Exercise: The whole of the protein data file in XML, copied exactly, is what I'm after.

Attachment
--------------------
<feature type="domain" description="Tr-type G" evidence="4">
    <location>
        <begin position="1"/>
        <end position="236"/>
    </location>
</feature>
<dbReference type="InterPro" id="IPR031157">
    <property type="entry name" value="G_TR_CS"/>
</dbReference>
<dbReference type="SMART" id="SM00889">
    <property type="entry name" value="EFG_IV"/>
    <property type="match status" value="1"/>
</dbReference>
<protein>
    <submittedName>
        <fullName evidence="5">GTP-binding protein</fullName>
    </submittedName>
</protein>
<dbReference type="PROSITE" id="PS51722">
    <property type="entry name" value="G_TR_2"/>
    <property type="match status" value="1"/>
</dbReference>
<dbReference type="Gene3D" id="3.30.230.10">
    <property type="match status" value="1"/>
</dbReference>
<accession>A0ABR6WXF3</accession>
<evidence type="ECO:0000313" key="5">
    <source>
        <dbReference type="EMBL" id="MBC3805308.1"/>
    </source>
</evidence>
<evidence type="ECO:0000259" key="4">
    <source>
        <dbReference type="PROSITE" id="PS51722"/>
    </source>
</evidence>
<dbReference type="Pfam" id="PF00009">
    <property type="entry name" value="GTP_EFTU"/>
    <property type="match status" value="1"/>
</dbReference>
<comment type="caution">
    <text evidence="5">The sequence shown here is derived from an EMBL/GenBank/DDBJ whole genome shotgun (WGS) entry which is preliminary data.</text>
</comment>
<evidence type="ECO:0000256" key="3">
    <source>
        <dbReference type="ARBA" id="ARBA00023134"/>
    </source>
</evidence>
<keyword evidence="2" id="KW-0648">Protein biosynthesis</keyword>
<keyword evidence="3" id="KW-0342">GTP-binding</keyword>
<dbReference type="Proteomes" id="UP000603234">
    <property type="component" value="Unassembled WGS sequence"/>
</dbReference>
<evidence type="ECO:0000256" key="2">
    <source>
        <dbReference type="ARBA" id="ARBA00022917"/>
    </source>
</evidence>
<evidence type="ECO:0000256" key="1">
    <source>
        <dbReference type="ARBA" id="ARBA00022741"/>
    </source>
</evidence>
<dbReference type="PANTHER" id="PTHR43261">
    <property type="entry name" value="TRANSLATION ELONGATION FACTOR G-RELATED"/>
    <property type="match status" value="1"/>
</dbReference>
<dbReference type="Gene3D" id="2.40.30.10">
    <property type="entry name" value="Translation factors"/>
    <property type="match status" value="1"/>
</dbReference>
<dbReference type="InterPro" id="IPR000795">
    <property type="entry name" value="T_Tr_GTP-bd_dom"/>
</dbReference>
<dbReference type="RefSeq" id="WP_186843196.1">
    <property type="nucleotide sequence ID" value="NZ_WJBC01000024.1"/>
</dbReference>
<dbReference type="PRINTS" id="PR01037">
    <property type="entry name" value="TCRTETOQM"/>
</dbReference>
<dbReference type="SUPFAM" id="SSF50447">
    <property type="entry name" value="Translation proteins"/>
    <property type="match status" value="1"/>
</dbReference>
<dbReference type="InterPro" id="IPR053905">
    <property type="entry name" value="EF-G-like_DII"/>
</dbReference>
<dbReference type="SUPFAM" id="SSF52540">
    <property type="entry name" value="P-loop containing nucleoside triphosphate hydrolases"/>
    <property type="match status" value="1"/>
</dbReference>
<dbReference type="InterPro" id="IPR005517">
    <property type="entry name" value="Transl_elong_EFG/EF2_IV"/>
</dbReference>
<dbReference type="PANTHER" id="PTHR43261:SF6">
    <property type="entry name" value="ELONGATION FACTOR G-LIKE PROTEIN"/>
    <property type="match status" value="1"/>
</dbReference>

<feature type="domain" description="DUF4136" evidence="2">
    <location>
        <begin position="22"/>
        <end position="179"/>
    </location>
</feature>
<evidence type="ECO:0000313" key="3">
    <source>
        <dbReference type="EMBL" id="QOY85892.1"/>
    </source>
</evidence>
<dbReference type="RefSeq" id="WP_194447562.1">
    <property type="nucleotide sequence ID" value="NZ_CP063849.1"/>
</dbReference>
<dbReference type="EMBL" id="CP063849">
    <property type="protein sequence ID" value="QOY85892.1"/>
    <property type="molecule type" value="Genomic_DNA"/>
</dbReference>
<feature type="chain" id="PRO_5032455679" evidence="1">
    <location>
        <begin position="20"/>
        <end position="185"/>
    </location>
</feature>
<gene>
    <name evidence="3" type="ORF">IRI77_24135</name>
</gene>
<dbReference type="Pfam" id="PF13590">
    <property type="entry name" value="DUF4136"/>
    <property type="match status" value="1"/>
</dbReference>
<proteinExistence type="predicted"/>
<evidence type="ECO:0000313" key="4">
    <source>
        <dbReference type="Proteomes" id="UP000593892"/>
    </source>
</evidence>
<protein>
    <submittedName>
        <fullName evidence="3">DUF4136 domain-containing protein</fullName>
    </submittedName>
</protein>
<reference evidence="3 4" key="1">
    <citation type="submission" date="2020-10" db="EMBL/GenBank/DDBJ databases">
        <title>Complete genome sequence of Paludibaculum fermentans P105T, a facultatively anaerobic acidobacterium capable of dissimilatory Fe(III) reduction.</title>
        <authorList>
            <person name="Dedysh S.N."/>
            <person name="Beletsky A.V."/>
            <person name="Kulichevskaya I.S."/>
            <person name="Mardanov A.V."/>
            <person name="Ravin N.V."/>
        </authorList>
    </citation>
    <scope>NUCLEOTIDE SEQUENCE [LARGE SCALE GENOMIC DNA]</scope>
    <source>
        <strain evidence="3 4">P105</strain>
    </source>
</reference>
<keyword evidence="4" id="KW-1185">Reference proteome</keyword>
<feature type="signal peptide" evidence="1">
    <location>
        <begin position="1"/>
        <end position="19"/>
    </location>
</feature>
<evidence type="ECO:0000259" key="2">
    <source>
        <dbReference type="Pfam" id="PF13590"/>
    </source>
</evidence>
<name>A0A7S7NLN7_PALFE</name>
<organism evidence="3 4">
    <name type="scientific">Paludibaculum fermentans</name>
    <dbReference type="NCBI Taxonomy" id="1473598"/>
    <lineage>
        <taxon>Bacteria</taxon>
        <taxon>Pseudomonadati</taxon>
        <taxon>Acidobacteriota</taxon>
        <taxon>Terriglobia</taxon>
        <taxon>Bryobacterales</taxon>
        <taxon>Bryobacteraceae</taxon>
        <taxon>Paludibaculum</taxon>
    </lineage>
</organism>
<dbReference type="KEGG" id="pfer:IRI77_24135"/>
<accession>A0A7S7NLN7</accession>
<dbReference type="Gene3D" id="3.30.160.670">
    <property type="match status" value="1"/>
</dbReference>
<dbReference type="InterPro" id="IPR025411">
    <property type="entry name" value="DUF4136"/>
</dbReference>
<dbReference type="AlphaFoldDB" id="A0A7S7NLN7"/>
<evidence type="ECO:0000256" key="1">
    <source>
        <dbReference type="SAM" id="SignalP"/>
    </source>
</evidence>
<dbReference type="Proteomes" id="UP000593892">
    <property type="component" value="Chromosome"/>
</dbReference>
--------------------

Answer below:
<feature type="domain" description="Tr-type G" evidence="4">
    <location>
        <begin position="1"/>
        <end position="236"/>
    </location>
</feature>
<dbReference type="InterPro" id="IPR031157">
    <property type="entry name" value="G_TR_CS"/>
</dbReference>
<dbReference type="SMART" id="SM00889">
    <property type="entry name" value="EFG_IV"/>
    <property type="match status" value="1"/>
</dbReference>
<protein>
    <submittedName>
        <fullName evidence="5">GTP-binding protein</fullName>
    </submittedName>
</protein>
<dbReference type="PROSITE" id="PS51722">
    <property type="entry name" value="G_TR_2"/>
    <property type="match status" value="1"/>
</dbReference>
<dbReference type="Gene3D" id="3.30.230.10">
    <property type="match status" value="1"/>
</dbReference>
<accession>A0ABR6WXF3</accession>
<evidence type="ECO:0000313" key="5">
    <source>
        <dbReference type="EMBL" id="MBC3805308.1"/>
    </source>
</evidence>
<evidence type="ECO:0000259" key="4">
    <source>
        <dbReference type="PROSITE" id="PS51722"/>
    </source>
</evidence>
<dbReference type="Pfam" id="PF00009">
    <property type="entry name" value="GTP_EFTU"/>
    <property type="match status" value="1"/>
</dbReference>
<comment type="caution">
    <text evidence="5">The sequence shown here is derived from an EMBL/GenBank/DDBJ whole genome shotgun (WGS) entry which is preliminary data.</text>
</comment>
<evidence type="ECO:0000256" key="3">
    <source>
        <dbReference type="ARBA" id="ARBA00023134"/>
    </source>
</evidence>
<keyword evidence="2" id="KW-0648">Protein biosynthesis</keyword>
<keyword evidence="3" id="KW-0342">GTP-binding</keyword>
<dbReference type="Proteomes" id="UP000603234">
    <property type="component" value="Unassembled WGS sequence"/>
</dbReference>
<evidence type="ECO:0000256" key="2">
    <source>
        <dbReference type="ARBA" id="ARBA00022917"/>
    </source>
</evidence>
<evidence type="ECO:0000256" key="1">
    <source>
        <dbReference type="ARBA" id="ARBA00022741"/>
    </source>
</evidence>
<dbReference type="PANTHER" id="PTHR43261">
    <property type="entry name" value="TRANSLATION ELONGATION FACTOR G-RELATED"/>
    <property type="match status" value="1"/>
</dbReference>
<dbReference type="Gene3D" id="2.40.30.10">
    <property type="entry name" value="Translation factors"/>
    <property type="match status" value="1"/>
</dbReference>
<dbReference type="InterPro" id="IPR000795">
    <property type="entry name" value="T_Tr_GTP-bd_dom"/>
</dbReference>
<dbReference type="RefSeq" id="WP_186843196.1">
    <property type="nucleotide sequence ID" value="NZ_WJBC01000024.1"/>
</dbReference>
<dbReference type="PRINTS" id="PR01037">
    <property type="entry name" value="TCRTETOQM"/>
</dbReference>
<dbReference type="SUPFAM" id="SSF50447">
    <property type="entry name" value="Translation proteins"/>
    <property type="match status" value="1"/>
</dbReference>
<dbReference type="InterPro" id="IPR053905">
    <property type="entry name" value="EF-G-like_DII"/>
</dbReference>
<dbReference type="SUPFAM" id="SSF52540">
    <property type="entry name" value="P-loop containing nucleoside triphosphate hydrolases"/>
    <property type="match status" value="1"/>
</dbReference>
<dbReference type="InterPro" id="IPR005517">
    <property type="entry name" value="Transl_elong_EFG/EF2_IV"/>
</dbReference>
<dbReference type="PANTHER" id="PTHR43261:SF6">
    <property type="entry name" value="ELONGATION FACTOR G-LIKE PROTEIN"/>
    <property type="match status" value="1"/>
</dbReference>

<feature type="domain" description="DUF4136" evidence="2">
    <location>
        <begin position="22"/>
        <end position="179"/>
    </location>
</feature>
<evidence type="ECO:0000313" key="3">
    <source>
        <dbReference type="EMBL" id="QOY85892.1"/>
    </source>
</evidence>
<dbReference type="RefSeq" id="WP_194447562.1">
    <property type="nucleotide sequence ID" value="NZ_CP063849.1"/>
</dbReference>
<dbReference type="EMBL" id="CP063849">
    <property type="protein sequence ID" value="QOY85892.1"/>
    <property type="molecule type" value="Genomic_DNA"/>
</dbReference>
<feature type="chain" id="PRO_5032455679" evidence="1">
    <location>
        <begin position="20"/>
        <end position="185"/>
    </location>
</feature>
<gene>
    <name evidence="3" type="ORF">IRI77_24135</name>
</gene>
<dbReference type="Pfam" id="PF13590">
    <property type="entry name" value="DUF4136"/>
    <property type="match status" value="1"/>
</dbReference>
<proteinExistence type="predicted"/>
<evidence type="ECO:0000313" key="4">
    <source>
        <dbReference type="Proteomes" id="UP000593892"/>
    </source>
</evidence>
<protein>
    <submittedName>
        <fullName evidence="3">DUF4136 domain-containing protein</fullName>
    </submittedName>
</protein>
<reference evidence="3 4" key="1">
    <citation type="submission" date="2020-10" db="EMBL/GenBank/DDBJ databases">
        <title>Complete genome sequence of Paludibaculum fermentans P105T, a facultatively anaerobic acidobacterium capable of dissimilatory Fe(III) reduction.</title>
        <authorList>
            <person name="Dedysh S.N."/>
            <person name="Beletsky A.V."/>
            <person name="Kulichevskaya I.S."/>
            <person name="Mardanov A.V."/>
            <person name="Ravin N.V."/>
        </authorList>
    </citation>
    <scope>NUCLEOTIDE SEQUENCE [LARGE SCALE GENOMIC DNA]</scope>
    <source>
        <strain evidence="3 4">P105</strain>
    </source>
</reference>
<keyword evidence="4" id="KW-1185">Reference proteome</keyword>
<feature type="signal peptide" evidence="1">
    <location>
        <begin position="1"/>
        <end position="19"/>
    </location>
</feature>
<evidence type="ECO:0000259" key="2">
    <source>
        <dbReference type="Pfam" id="PF13590"/>
    </source>
</evidence>
<name>A0A7S7NLN7_PALFE</name>
<organism evidence="3 4">
    <name type="scientific">Paludibaculum fermentans</name>
    <dbReference type="NCBI Taxonomy" id="1473598"/>
    <lineage>
        <taxon>Bacteria</taxon>
        <taxon>Pseudomonadati</taxon>
        <taxon>Acidobacteriota</taxon>
        <taxon>Terriglobia</taxon>
        <taxon>Bryobacterales</taxon>
        <taxon>Bryobacteraceae</taxon>
        <taxon>Paludibaculum</taxon>
    </lineage>
</organism>
<dbReference type="KEGG" id="pfer:IRI77_24135"/>
<accession>A0A7S7NLN7</accession>
<dbReference type="Gene3D" id="3.30.160.670">
    <property type="match status" value="1"/>
</dbReference>
<dbReference type="InterPro" id="IPR025411">
    <property type="entry name" value="DUF4136"/>
</dbReference>
<dbReference type="AlphaFoldDB" id="A0A7S7NLN7"/>
<evidence type="ECO:0000256" key="1">
    <source>
        <dbReference type="SAM" id="SignalP"/>
    </source>
</evidence>
<dbReference type="Proteomes" id="UP000593892">
    <property type="component" value="Chromosome"/>
</dbReference>